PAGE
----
“Where’s the choke?” asked my grandmother, eyes gazing at the dashboard in confusion. She leaned back and looked down at her feet. “And your car is missing a pedal. Shouldn’t there be three?”
Grandma sat in the driver’s seat of my mother’s car, adjusting the way she sat, reaching out to touch each button, peering at all the digital readouts. I had borrowed the car from my mother for the day to help Grandma run errands. My mother didn’t need to know that “running errands” was Grandma’s code for secret driving lessons. I glanced sideways at my student driver. Seventy-five years old, one week a widow, her chin jutting out, determined to take control of her life.
What had I gotten myself into?
“It’s an automatic transmission. It doesn’t have a clutch pedal and I’m not even sure what a choke is, but I don’t think this car has one.”
“Cars sure have changed since I learned to drive the first time. You’ll have to start from the beginning.” She sat back in the driver’s seat and folded her hands in her lap.
“You already know how to drive? That’s good. So, this is just a refresher course. When was the last time you were behind the wheel?”
“What? It can’t be that different!”
“Grandma, the last time you drove was two years before my mother was born! That’s thirty-eight years before I was born. That’s fifty-seven years ago. I wouldn’t even know what was different!”
“You’re quick at math, darling,” Grandma said.
“Thank you. It’s simple arithmetic and I’m a nineteen-year-old university student. But, thanks.”
Grandma patted my cheek as if I was 6 years old and was showing off what I learned in first grade.
It was going to be a long week.
We spent a while talking about how cars had changed. She explained how she learned to drive in an AMC Rambler with standard transmission and a manual choke, which was a thing that changed the fuel/air mixture. This was important if you were trying to start the car in the cold. Then, when the car warmed up, you’d adjust it again. For a person who hadn’t driven in over fifty years, she seemed to know a lot about the theory of internal combustion engines. I told her I assumed cars had computer-controlled choke functions now. I didn’t actually know if what I was saying was true, but didn’t want to admit how little I knew about cars. To make up for my basic ignorance, I told her that this model had cruise control and explained what that meant.
“They may as well drive themselves!” she said.
“They’re working on that.”
“Are you even sure the state will give you a driver’s license at your age?” I asked.
“I have a license. Every four years since 1964, I have renewed it. I just haven’t driven since then. It was practical to keep the license current to use as ID.”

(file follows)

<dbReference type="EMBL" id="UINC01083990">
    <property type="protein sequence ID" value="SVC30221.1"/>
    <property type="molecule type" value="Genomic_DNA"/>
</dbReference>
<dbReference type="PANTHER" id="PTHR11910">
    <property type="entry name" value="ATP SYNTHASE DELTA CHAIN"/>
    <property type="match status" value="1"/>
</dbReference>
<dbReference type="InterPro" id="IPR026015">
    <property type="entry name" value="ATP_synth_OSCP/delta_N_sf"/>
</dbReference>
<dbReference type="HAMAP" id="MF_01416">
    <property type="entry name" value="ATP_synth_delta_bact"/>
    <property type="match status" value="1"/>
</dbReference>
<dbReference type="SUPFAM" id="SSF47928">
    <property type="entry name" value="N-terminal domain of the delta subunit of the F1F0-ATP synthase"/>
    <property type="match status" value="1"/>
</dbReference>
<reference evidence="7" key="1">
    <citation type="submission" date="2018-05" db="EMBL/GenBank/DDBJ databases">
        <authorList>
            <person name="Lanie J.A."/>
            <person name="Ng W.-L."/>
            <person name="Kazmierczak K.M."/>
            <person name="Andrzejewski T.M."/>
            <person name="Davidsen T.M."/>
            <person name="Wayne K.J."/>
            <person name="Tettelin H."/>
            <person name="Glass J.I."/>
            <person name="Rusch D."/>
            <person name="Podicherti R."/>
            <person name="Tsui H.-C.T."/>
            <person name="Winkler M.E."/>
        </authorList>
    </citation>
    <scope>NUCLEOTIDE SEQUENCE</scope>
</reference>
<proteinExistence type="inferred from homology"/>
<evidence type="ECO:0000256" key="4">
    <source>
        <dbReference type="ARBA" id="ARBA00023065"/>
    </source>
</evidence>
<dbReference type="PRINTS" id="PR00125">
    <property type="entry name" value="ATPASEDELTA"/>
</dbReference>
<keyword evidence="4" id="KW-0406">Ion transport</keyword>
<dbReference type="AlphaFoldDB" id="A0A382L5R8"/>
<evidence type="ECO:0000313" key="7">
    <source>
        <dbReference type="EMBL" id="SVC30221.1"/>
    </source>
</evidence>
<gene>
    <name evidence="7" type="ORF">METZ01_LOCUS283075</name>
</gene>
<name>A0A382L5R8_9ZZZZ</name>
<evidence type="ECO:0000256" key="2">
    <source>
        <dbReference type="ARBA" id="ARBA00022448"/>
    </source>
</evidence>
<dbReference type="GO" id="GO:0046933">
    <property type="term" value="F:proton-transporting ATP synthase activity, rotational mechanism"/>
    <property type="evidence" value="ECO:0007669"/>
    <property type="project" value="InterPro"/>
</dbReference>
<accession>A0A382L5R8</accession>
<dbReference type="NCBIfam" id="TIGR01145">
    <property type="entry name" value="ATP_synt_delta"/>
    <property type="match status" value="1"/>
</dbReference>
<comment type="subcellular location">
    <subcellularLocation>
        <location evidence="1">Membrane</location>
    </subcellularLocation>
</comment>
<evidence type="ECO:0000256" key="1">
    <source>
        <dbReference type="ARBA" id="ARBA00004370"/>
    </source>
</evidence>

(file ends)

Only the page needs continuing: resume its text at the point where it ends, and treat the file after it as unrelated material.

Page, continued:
“But wouldn’t it also have been practical to keep your driving skills current?”
“Your grandfather preferred to drive and we only ever owned one car.”
“I suppose that makes sense.”
“No, it doesn’t,” Grandma said, banging her palm on the steering wheel and accidentally turning on the windshield wipers. “It makes no sense at all. Your grandfather had a lot of dumb ideas that I went along with. And now, he’s gone and I have a car I can’t drive, a checkbook I can’t balance, and a garage full of power tools I don’t know how to use, even if I wanted to, which I don’t.”
I covered her hand with mine. She sighed, then turned to smile at me.
“I’ll be fine,” she assured me.
“Yes, you will. Let’s do the driving lessons first and then I’ll show you how to balance a checkbook. Dad taught me last year. After that, I’ll show you how to sell the power tools online.”
A bark of laughter escaped from her.
“I just got a vision of what your grandfather would go through had I died first.”
“And it was funny?”
“Hysterical. He’d be sitting in the dining room, eating raw food, and the sink would be full of dishes because he never learned to use the stove or the dishwasher. He’d be wearing dirty clothes because the washer and dryer would be a mystery to him. Or worse, he’d be wandering around naked, wondering where I kept his clothes.”
“TMI,” I said.
“Too much information,” I elaborated.
“Sorry.” Grandma smiled. “I think I’m ready to learn to drive now.”
Five months later, I rang the doorbell at Grandma’s house. She grinned when she saw me.
“Come on out back. I’m mowing the lawn.”
“You are? Did you figure out how to use the mower?”
“No. I sold it on eBay and bought a robotic mower. I’m drinking iced tea, reading a book, and watching it roam around the yard.”
© 2021 Liza Cameron Wasser